The Fund’s conditionality is regarded in Africa as onerous in relation to the magnitude of the loans and, for this reason, members have shied away from using the Fund’s resources, except in dire cases. It is, therefore, not entirely correct to say that countries failed to approach the Fund early; in fact, they have been discouraged by the conditionality that they perceived to be stringent.

But more serious is the fact that the adjustment problems in the developing countries have been aggravated by the policies of the Fund. The thrust of the Fund’s adjustment programs has been to focus more sharply on reducing demand than on stimulating supply. The Fund has treated the balance of payments objective as overriding and has not been sufficiently accommodating to other government objectives in designing stabilization programs. Given the peculiar case of the African countries, restoration of a healthy payments position requires long-term changes in the structure of production and demand. Although the Fund offers some financial support, there is still scope for substantial improvement to reflect the influences of deteriorating terms of trade and other exogenous factors that have worsened the balance of payments situation in most developing countries. Admittedly, over the years, there has been some liberalization of the Fund’s conditionality, including the introduction of the new lending facilities mentioned earlier. Nevertheless, the Fund’s current approach offers only a high-cost solution, as the conventional stand-by arrangements of one-to-three years’ duration are ill suited to address the problem of structural adjustment in developing countries.

The Fund’s Articles of Agreement refer to the maintenance of high levels of employment, income, and economic development as “the primary objectives of economic policy,” objectives that the Fund can assist through balance of payments support. In practice, the Fund would appear to have treated these objectives as secondary to the restoration of payments equilibrium and has tended to neglect the potentially negative impact of its programs on the “primary objective” set out in the Articles of Agreement.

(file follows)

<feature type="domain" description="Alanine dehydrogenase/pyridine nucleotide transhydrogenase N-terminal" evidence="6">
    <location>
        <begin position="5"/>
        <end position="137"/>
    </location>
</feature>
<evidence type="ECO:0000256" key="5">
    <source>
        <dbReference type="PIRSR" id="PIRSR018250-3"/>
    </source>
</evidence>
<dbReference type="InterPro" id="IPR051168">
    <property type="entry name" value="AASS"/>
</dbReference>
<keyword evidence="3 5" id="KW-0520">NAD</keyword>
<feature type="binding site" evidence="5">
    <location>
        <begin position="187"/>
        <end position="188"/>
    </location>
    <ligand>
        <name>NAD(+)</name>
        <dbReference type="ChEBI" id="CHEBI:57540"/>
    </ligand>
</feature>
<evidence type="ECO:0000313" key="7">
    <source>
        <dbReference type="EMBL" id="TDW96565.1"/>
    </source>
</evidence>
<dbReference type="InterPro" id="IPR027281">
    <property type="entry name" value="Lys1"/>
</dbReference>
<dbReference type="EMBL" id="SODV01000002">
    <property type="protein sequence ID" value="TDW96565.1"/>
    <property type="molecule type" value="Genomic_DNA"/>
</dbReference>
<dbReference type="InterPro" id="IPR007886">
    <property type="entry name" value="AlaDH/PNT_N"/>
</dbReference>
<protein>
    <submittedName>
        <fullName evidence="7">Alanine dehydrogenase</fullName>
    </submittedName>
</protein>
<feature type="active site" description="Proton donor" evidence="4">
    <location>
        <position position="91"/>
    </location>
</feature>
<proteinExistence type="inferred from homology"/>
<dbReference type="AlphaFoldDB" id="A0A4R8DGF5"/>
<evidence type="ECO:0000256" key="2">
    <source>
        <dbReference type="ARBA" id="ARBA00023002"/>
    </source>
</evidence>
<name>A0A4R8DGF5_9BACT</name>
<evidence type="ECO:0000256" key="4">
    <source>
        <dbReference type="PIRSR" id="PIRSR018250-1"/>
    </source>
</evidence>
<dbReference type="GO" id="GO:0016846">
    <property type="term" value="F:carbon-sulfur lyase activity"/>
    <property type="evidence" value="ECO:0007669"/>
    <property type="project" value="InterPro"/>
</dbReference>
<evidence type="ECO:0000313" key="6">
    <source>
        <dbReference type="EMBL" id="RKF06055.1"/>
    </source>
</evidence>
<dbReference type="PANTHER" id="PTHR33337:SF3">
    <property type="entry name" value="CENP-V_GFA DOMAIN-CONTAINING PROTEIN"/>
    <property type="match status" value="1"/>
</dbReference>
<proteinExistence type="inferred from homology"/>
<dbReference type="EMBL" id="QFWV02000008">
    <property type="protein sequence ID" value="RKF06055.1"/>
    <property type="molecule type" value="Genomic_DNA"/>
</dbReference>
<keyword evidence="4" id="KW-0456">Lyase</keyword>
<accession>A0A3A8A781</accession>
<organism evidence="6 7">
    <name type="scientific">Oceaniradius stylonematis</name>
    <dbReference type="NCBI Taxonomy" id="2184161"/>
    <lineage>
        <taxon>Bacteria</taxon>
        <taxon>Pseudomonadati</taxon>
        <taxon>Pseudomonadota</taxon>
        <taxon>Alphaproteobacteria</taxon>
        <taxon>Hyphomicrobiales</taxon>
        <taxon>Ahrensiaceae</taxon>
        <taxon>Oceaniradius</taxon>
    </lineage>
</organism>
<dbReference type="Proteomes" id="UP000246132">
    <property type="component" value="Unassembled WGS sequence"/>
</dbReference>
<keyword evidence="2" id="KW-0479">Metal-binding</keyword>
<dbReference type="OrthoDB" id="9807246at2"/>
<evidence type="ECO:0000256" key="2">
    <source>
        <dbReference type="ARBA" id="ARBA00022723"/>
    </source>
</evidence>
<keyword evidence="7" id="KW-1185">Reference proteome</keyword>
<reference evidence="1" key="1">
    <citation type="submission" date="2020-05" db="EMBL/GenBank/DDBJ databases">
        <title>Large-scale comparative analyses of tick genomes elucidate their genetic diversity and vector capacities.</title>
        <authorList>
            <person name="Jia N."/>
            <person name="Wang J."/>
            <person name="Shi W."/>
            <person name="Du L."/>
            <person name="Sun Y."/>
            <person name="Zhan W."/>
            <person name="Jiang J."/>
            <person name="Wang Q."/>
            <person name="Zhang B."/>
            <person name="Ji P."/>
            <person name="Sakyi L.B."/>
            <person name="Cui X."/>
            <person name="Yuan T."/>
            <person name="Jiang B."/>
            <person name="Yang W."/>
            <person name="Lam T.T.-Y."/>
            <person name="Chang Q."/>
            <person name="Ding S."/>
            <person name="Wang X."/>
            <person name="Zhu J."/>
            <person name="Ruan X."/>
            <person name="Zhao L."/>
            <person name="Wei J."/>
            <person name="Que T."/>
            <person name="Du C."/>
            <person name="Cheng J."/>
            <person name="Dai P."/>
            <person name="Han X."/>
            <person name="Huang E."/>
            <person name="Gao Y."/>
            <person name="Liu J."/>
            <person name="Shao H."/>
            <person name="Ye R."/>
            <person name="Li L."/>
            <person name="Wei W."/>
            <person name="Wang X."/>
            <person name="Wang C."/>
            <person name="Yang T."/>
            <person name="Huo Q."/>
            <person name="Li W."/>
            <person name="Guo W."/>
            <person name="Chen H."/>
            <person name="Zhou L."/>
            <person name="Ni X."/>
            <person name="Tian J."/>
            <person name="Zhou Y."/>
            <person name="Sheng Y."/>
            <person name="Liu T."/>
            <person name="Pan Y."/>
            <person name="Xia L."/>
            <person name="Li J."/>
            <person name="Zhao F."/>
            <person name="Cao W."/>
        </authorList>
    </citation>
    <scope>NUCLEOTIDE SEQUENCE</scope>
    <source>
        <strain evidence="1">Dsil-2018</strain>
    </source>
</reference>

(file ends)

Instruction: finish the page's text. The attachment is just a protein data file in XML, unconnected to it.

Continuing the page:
As with the Fund, access to the resources of the World Bank is largely conditioned by its operational philosophy. The Bank has traditionally perceived its main function as that of providing finance for projects and not for correcting external payments imbalances. This perception has, to a considerable extent, hindered the effectiveness of the Bank’s response to the resource requirements of the developing African countries. It is, of course, acknowledged that the Bank has recently introduced programs aimed at expanding imports, and, while it is too early to assess their effectiveness, these programs are nevertheless a step in the right direction.

The undue emphasis which the Bank places on per capita income, reserve position, savings rates, and terms of trade in evaluating creditworthiness generally counts heavily against African countries because, given the nature of their economic problems, they score low marks on these criteria. There has never been a dearth of projects in Africa to justify the region’s small share of total Bank lending. Real problems exist in the articulation and preparation of projects and sometimes in the inability of local institutions to provide local counterpart financing. In this regard, the Bank can assist positively in assessing viable projects and in the handling of local costs. Some circles, notably potential foreign direct investors, perceive that Africa is a high-risk zone, ignoring the fact that a lot of investment in Africa earns adequate return.